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Google badmouths HTTP behind its back, proposes SPDY as a speedy successor

Zachary Lutz
May 2, 2012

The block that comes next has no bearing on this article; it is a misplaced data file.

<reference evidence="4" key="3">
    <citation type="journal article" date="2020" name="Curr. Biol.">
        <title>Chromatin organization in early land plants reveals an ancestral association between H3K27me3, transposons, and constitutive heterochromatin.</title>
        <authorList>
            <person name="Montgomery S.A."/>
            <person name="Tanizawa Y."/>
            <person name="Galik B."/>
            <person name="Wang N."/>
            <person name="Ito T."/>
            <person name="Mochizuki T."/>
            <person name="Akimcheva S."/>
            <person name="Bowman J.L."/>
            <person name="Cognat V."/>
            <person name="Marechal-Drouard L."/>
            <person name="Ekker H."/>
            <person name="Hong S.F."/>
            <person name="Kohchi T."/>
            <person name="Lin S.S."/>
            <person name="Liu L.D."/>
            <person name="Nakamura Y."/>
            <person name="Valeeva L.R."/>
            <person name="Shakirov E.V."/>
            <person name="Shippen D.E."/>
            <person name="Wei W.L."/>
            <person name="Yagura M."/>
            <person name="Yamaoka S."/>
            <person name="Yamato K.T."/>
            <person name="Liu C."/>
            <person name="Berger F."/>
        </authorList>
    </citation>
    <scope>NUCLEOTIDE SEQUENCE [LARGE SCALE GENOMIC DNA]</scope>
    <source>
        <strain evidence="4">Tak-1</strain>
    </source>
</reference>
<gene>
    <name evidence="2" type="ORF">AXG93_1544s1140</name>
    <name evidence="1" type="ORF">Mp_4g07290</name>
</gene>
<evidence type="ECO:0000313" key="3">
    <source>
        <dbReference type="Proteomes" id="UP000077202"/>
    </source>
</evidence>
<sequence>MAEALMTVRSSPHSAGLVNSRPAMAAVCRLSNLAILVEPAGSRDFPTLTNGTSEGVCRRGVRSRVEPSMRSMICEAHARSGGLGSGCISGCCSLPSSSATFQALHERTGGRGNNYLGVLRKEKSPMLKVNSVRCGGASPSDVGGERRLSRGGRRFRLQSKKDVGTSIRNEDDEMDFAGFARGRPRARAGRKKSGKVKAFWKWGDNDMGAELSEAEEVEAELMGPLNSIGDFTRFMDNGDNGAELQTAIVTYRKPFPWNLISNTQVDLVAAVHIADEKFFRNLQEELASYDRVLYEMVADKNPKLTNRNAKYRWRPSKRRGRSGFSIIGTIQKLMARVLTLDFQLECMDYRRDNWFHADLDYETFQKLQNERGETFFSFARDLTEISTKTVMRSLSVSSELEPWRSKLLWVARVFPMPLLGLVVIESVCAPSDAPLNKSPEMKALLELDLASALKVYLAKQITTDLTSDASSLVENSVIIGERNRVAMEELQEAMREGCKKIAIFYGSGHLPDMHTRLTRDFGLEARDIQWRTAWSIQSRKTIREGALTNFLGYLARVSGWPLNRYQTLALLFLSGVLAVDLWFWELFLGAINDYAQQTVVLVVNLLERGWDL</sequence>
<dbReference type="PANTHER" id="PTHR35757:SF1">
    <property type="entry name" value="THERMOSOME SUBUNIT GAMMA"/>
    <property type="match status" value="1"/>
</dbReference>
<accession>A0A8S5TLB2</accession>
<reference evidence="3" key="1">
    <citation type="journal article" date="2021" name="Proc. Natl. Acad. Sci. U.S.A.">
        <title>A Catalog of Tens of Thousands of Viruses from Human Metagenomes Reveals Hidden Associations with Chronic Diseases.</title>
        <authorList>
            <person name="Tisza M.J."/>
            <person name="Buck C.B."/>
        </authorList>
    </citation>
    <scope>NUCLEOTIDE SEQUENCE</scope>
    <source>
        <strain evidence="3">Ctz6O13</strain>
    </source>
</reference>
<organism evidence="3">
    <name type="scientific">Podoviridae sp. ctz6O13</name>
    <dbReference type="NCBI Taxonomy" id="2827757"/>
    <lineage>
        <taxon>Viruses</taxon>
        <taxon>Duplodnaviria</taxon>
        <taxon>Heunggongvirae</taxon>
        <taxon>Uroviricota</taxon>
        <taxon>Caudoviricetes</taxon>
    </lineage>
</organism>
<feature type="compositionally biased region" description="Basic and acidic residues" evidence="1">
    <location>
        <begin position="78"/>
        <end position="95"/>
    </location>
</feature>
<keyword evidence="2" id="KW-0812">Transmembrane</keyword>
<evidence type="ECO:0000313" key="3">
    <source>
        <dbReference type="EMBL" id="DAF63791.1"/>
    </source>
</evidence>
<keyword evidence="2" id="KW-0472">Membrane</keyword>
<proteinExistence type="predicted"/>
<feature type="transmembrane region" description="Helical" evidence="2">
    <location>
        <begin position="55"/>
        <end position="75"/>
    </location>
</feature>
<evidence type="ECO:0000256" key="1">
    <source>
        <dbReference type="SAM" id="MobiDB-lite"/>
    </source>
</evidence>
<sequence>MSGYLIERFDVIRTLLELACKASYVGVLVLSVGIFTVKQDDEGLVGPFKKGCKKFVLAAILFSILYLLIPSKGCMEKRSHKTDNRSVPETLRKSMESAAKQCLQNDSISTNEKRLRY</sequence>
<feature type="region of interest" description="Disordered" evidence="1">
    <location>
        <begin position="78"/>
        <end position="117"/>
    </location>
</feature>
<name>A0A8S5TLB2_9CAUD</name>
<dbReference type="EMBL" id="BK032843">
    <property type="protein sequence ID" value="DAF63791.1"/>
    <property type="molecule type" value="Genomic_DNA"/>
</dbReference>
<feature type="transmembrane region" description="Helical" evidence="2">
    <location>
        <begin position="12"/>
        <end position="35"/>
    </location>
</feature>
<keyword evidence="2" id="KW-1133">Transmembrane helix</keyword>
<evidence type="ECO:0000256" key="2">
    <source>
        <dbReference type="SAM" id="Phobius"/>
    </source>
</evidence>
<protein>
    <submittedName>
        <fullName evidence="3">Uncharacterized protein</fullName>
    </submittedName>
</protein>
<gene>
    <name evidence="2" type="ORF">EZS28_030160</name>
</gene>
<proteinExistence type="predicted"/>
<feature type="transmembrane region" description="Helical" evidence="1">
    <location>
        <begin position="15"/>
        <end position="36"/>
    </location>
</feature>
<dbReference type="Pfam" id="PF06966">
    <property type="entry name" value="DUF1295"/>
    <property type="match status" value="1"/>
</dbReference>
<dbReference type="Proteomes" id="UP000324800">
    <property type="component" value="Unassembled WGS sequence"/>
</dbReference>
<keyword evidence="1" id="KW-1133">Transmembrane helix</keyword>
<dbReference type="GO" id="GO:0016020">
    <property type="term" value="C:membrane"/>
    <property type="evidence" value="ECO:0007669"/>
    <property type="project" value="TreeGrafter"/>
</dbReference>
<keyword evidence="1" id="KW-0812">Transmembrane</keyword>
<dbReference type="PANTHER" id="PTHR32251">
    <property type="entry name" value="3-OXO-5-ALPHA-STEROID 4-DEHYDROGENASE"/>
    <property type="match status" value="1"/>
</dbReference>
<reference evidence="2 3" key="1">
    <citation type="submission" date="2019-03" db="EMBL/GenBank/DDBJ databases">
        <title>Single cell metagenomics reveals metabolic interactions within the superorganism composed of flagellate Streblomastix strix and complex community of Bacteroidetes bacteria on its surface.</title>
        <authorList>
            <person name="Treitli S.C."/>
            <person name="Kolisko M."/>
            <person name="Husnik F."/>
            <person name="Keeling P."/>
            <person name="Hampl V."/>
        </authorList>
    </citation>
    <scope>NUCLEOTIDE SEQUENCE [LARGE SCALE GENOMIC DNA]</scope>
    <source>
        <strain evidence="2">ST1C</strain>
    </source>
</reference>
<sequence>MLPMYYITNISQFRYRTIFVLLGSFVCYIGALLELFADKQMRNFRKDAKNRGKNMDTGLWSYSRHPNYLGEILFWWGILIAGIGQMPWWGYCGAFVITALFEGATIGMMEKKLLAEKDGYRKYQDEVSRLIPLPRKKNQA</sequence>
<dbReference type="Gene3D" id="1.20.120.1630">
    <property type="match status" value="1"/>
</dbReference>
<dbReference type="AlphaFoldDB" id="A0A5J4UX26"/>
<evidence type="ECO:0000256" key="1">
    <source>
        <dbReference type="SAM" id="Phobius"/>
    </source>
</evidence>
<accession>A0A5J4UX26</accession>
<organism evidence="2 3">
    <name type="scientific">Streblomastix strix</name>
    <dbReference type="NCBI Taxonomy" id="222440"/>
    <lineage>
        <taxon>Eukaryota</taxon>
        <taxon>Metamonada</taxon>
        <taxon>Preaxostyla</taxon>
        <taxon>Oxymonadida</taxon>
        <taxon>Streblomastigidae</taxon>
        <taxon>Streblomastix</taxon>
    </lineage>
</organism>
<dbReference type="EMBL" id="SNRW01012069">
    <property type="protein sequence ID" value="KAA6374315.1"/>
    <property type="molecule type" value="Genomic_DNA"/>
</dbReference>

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If there's anything that Google doesn't like, it's things that collect dust. The company is famous for its annual spring cleaning efforts, in which the firm rids itself of redundant and dead-end projects, along with more bullish moves, such as its push to overhaul the internet's DNS system. Now it's looking to replace HTTP with a new protocol known as SPDY, and to that end, it's demonstrating the potential speed gains that one might expect on a mobile network. According to the company's benchmarks, mean page load times on the Galaxy Nexus are 23 percent faster with the new system, and it hypothesizes that further optimizations can be made for 3G and 4G networks. To its credit, Google has already implemented SPDY in Chrome, and the same is true for Firefox and Amazon Silk. Even Microsoft appears to be on-board. As a means to transition, the company proposes an Apache 2.2 module known as mod_spdy, which allows web servers to take advantage of features such as stream multiplexing and header compression. As for HTTP, it's no doubt been a reliable companion, but it seems that it'll need to work a bit harder to earn its keep. Stay weird, Google, the internet wouldn't be the same without you.

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